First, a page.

Analyst: Banks Must Make Credit Card Accounts Useless To Data Thieves

Adding one-time password capability to credit and debit cards might prevent incidents similar to the data breach revealed last week by TJX.

Gregg Keizer, Contributor

January 24, 2007

3 Min Read

The hack that chain retailer TJX disclosed last week demonstrates that banks must shoulder their share of responsibility and add protection to credit and debit cards, an analyst said Wednesday.

"Banks must own up to this problem and change their payment systems so that, even if data is stolen, it is useless to thieves," says Avivah Litan, an analyst with Gartner.

On Jan. 17, TJX -- which owns hundreds of T.J. Maxx and Marshalls department stores -- said that one or more hackers had broken into its computer network and made off with a still-to-be-determined number of customer records. Those records included credit and debit card account numbers, and in some cases names and driver's license numbers.

The attack, says Litan, appears well-targeted. It's just the latest breach in a numbing round of data losses and thefts that stretch back to early 2005 and one more piece to the portfolios that sophisticated cybercrooks are assembling on consumers by stitching together data stolen by phishing, keylogging, bank and brokerage account takeovers, and retailer system hacks.

"The attacks are getting much more orchestrated and better targeted," says Litan. "It's time to shift strategy. It's clear we can't count on the retailers to secure customer data.

"Retail payment systems were not designed with security in mind. Hackers are finding the weakest links, especially among retailers that have the most sensitive data stored."

It's unrealistic, says Litan, to expect the United States' 5 million retailers to all become experts in security and to change their back-end systems overnight to add security. Her solution? "Banks must own up to the problem and accept responsibility."

Banks already are pressuring retailers to adopt the Payment Card Industry (PCI) data security standard, which is backed by Visa and MasterCard. Progress, however, has been slow.

"We have a few years' experience in PCI now, so we can tell how slow it's going," Litan says. "Only about a third of the largest retailers were compliant as of October 2006. And that's after a few years' work."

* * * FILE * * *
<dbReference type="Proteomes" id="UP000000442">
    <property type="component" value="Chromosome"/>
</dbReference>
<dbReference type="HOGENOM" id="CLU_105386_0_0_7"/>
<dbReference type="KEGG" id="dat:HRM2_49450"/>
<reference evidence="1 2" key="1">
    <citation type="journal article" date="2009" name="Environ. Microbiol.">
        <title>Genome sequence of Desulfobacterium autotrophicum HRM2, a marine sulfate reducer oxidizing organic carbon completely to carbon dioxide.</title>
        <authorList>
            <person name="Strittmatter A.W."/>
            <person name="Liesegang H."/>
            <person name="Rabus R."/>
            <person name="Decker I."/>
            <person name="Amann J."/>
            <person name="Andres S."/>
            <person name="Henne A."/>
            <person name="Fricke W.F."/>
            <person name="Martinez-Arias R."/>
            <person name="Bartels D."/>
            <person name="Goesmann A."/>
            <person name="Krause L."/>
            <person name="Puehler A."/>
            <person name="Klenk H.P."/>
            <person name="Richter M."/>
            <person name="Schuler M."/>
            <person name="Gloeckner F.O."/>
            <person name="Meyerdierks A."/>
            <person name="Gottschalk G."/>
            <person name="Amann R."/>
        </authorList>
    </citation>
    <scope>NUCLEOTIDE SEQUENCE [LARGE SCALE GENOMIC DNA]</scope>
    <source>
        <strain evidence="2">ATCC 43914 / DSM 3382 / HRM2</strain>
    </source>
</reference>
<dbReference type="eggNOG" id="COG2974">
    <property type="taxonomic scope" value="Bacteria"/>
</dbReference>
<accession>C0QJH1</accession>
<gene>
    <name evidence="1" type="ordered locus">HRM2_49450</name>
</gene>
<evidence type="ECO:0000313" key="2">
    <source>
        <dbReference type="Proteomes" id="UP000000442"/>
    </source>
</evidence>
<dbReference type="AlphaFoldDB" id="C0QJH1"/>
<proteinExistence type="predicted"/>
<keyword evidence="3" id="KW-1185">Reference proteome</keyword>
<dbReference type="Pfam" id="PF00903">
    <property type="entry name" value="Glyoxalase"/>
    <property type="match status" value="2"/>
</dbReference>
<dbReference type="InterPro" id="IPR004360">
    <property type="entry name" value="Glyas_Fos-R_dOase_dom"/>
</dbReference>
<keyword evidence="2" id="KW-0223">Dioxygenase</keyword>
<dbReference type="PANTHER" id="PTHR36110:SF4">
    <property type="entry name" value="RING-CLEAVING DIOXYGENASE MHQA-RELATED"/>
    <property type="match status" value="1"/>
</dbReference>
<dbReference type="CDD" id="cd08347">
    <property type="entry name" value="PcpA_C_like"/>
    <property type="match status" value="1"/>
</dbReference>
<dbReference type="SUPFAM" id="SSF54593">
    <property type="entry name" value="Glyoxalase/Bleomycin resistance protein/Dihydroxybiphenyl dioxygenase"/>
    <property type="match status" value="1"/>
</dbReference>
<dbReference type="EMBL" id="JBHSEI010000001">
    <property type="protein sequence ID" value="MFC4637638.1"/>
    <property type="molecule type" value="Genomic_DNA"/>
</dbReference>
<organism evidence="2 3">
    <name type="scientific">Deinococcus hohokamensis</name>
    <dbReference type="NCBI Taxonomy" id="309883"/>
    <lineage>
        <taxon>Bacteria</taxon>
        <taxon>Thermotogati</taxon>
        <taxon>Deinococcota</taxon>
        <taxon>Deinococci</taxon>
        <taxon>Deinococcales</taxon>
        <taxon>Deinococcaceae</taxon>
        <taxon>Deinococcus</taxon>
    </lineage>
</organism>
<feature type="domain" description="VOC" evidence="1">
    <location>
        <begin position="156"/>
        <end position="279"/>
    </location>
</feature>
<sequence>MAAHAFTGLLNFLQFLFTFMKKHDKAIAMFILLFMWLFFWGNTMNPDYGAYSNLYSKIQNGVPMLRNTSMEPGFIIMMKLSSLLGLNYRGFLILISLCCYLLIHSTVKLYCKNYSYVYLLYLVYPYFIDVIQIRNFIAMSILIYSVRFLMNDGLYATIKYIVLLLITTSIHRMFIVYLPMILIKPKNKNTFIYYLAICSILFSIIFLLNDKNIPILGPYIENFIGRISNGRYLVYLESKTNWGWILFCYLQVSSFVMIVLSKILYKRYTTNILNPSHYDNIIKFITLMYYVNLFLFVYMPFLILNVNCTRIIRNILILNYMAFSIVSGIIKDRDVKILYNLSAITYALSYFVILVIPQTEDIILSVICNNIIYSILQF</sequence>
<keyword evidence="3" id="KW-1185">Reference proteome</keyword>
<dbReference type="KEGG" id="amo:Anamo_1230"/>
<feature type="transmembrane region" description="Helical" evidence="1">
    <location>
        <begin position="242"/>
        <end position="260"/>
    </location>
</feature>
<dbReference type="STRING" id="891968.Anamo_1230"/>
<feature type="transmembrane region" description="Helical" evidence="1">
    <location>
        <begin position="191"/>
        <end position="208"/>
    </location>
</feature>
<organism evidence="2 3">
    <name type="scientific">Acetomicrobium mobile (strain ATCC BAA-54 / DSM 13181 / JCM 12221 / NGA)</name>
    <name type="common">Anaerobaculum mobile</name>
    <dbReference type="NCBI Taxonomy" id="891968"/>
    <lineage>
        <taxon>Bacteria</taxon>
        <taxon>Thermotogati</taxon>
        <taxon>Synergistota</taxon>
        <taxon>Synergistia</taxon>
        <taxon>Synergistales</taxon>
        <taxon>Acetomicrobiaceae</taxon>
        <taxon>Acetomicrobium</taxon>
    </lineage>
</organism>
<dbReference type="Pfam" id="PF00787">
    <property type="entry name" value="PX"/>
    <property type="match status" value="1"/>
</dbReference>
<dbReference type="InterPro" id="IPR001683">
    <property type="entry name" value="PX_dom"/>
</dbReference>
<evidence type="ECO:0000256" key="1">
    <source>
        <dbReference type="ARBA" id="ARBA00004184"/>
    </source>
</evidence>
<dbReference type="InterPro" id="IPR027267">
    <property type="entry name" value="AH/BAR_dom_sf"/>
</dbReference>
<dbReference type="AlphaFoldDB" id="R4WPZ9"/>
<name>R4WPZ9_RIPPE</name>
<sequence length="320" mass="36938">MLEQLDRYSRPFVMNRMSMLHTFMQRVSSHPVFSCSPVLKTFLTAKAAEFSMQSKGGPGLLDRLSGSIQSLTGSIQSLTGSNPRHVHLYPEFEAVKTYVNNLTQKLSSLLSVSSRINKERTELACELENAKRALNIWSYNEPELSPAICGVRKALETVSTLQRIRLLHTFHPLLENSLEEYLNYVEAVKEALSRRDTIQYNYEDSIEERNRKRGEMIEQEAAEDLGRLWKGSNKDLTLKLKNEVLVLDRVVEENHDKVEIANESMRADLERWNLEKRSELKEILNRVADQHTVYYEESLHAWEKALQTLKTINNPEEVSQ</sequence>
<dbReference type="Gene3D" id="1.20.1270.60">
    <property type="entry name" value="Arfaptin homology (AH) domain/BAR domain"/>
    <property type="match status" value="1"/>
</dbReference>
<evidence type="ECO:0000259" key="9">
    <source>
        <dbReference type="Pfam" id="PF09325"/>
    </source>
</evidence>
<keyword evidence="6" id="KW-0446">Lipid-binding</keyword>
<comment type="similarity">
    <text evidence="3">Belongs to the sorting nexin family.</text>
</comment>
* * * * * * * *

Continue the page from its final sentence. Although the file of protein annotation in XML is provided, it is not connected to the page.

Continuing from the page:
To make account data -- such as that filched from TJX -- useless to thieves, Litan advises banks to add one-time password capability to credit and debit cards. Unlike the "chip and pin" standard used in Europe, a one-time password would be much less expensive to add to cards; Litan estimates it would cost about $3 per card.

Equipped with one-time password capability, a credit card would generate a one-use value to complete each transaction at retail or online. That value, or password, would have to match what the card issuer generates before a transaction would be authorized.

"Thieves would have to steal the physical credit card to access the account," says Litan, if one-time password functionality was added to U.S.-issued cards.

"I think there is a real sense of urgency at banks," Litan says. "Fraud officers I talk to would love to see stronger card authentication."

One U.S. bank that Litan would not name but said was "very large" will add one-time password to its debit cards this year, the first major American move in that direction. "I think there's a 70% likelihood that banks will adopt one-time passwords for Internet transactions in 2008," she predicts. "Once the infrastructure is out there, it'll start gradually moving to point-of-sale."

TJX has not released any new details about the break-in since the original disclosure, but Litan's sources have told her that investigators are "close to finding" the hacker. "They'll figure it all out eventually."

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